Sometimes We Do The Same Things Differently

A series of readings on the cultural implications
of health and medicine

One of the articles in Good Medicine (IC#39)
Originally published in Fall 1994 on page 14
Copyright (c)1994, 1997 by Context Institute


The French align a strong inner constitution – terrain – with good health. French medical thinking reflects the influence of philosopher Descartes and emphasizes logic and theory, while discounting practical data. Other attributes include:

  • Deep concern with the aesthetics of the human body
  • Commitment to the preservation of sexual organs and fertility
  • Strong belief in the importance of the vitality of the inner terrain in resisting illness
  • Lack of concern about dirt, to which exposure is seen as a sort of immunization


The British focus on details rather than abstractions. Health practitioners are taught to use conservative, critical questioning, which is at least in part responsible for their economic use of all medical services, tests and procedures. British doctors do less of nearly everything. They are also known for their:

  • Advances in geriatric medicine
  • Emphasis on relieving and comforting over curing
  • Focus on quality of life over length of life
  • Acceptance of death; it is not considered a failure of the practitioner’s skill


The Americans are known for their "frontier spirit" – an aggressive can-conquer-all attitude that doctors apply in a fix-it approach expecting immediate results. US doctors perform more diagnostic tests, surgeries, and often prescribe drugs at higher doses than doctors in France, Germany, or Britain. Other health values include:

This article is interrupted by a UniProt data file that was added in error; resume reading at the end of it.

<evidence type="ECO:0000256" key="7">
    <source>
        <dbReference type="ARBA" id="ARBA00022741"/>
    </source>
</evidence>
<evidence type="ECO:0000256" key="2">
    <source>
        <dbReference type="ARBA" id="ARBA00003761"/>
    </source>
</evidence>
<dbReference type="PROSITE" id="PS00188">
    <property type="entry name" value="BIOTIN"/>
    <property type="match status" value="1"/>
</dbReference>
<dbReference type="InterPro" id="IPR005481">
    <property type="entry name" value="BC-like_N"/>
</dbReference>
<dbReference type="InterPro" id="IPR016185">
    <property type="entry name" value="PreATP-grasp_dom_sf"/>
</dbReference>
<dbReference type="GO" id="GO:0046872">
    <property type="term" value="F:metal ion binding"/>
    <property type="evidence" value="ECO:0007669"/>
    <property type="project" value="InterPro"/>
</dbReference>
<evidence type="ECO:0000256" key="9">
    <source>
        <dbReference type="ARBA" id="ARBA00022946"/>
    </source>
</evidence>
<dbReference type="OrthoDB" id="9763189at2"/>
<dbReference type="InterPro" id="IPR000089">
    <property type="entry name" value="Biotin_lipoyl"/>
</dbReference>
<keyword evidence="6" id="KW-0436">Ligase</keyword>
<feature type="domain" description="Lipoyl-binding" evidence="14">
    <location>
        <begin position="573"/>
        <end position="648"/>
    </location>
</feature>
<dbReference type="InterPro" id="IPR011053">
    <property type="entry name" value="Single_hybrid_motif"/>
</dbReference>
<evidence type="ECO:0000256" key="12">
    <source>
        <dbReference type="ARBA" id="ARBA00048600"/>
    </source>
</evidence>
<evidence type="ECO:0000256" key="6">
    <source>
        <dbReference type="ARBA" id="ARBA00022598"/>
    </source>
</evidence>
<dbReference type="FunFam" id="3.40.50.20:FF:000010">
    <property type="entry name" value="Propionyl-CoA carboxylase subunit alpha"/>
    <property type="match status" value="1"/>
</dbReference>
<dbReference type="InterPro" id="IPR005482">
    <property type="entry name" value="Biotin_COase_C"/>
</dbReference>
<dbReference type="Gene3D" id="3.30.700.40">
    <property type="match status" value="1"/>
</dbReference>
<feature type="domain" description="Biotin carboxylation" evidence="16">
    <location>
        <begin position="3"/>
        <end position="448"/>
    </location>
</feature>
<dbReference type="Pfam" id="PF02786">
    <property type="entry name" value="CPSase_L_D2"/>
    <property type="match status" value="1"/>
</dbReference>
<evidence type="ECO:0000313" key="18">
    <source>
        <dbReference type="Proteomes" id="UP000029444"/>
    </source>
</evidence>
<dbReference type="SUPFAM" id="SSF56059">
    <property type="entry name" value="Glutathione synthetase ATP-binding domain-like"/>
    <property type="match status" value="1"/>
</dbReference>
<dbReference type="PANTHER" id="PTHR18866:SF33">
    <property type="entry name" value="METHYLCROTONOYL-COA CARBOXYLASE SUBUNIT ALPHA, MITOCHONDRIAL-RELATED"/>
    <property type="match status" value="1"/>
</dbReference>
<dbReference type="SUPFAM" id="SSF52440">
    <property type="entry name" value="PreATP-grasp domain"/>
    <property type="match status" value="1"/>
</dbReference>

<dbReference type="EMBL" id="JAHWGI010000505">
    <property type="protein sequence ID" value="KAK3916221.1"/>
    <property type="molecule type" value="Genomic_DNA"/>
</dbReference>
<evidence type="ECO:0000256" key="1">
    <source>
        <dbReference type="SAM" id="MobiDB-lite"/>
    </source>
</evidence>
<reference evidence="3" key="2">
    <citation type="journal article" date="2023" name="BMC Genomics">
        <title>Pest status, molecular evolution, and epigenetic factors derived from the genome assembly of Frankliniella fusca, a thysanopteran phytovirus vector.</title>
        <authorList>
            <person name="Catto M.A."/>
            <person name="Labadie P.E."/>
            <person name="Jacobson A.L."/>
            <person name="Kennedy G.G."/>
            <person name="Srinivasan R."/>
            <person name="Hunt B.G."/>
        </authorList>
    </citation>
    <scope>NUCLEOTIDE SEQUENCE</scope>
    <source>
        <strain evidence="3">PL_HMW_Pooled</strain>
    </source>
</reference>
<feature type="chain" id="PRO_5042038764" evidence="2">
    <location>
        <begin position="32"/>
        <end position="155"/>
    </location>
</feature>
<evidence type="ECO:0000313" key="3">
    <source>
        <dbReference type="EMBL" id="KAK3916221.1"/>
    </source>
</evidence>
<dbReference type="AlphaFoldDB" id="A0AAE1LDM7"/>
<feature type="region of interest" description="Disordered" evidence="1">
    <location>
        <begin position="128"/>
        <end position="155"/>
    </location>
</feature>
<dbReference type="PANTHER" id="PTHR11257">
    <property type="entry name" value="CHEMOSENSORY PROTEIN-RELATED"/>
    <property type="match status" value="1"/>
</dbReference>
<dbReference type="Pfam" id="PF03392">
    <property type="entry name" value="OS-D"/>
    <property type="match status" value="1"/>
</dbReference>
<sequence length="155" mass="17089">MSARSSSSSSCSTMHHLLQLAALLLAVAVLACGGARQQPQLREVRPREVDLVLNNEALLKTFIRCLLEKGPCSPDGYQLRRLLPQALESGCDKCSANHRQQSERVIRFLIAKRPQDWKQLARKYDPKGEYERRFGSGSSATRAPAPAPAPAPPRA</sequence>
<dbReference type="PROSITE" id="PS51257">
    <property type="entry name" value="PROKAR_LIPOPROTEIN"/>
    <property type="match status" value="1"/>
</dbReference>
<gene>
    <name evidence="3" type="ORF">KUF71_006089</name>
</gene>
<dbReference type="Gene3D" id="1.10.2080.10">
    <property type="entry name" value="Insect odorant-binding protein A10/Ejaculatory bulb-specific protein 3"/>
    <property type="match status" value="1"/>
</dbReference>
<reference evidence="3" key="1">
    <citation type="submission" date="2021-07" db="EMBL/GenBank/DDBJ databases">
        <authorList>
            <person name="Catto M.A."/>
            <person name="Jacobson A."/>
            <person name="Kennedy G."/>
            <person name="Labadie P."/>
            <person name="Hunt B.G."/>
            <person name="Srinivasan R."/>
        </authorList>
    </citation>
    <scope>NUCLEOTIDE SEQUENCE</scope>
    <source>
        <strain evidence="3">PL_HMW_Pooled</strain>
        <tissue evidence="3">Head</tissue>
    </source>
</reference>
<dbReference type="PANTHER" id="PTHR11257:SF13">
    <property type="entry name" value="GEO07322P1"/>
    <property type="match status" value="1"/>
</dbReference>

• Passion for diagnosis; increased demand for tests
  • Strong belief in germs as the main cause of disease resulting in a penchant for cleanliness
  • View of the body as a machine: check-ups thought as important as tune-ups


Germans combine efficiency and romanticism, the two poles of which come through in their use of high-tech medicine in combination with low-tech natural therapies as found in homeopathy. Their quest for balance comes through in these medical beliefs:

  • Nature’s healing power: mud baths, herbal walks in the forest
  • Heart is viewed as more than just a pump, and is related to love and emotions
  • Less attention paid to germs, more paid to patient’s resistance

-Lynn Payer

Balinese Bright Faces

by Unni Wikan

Health, in the Balinese conception, depends on an intricate relationship between body and spirit/life force (bayu), two mutually sustaining parts of an integral whole. Most decisive is the condition of the life force. As the vital energy that keeps all else moving, it offers the best protection against illness of every kind.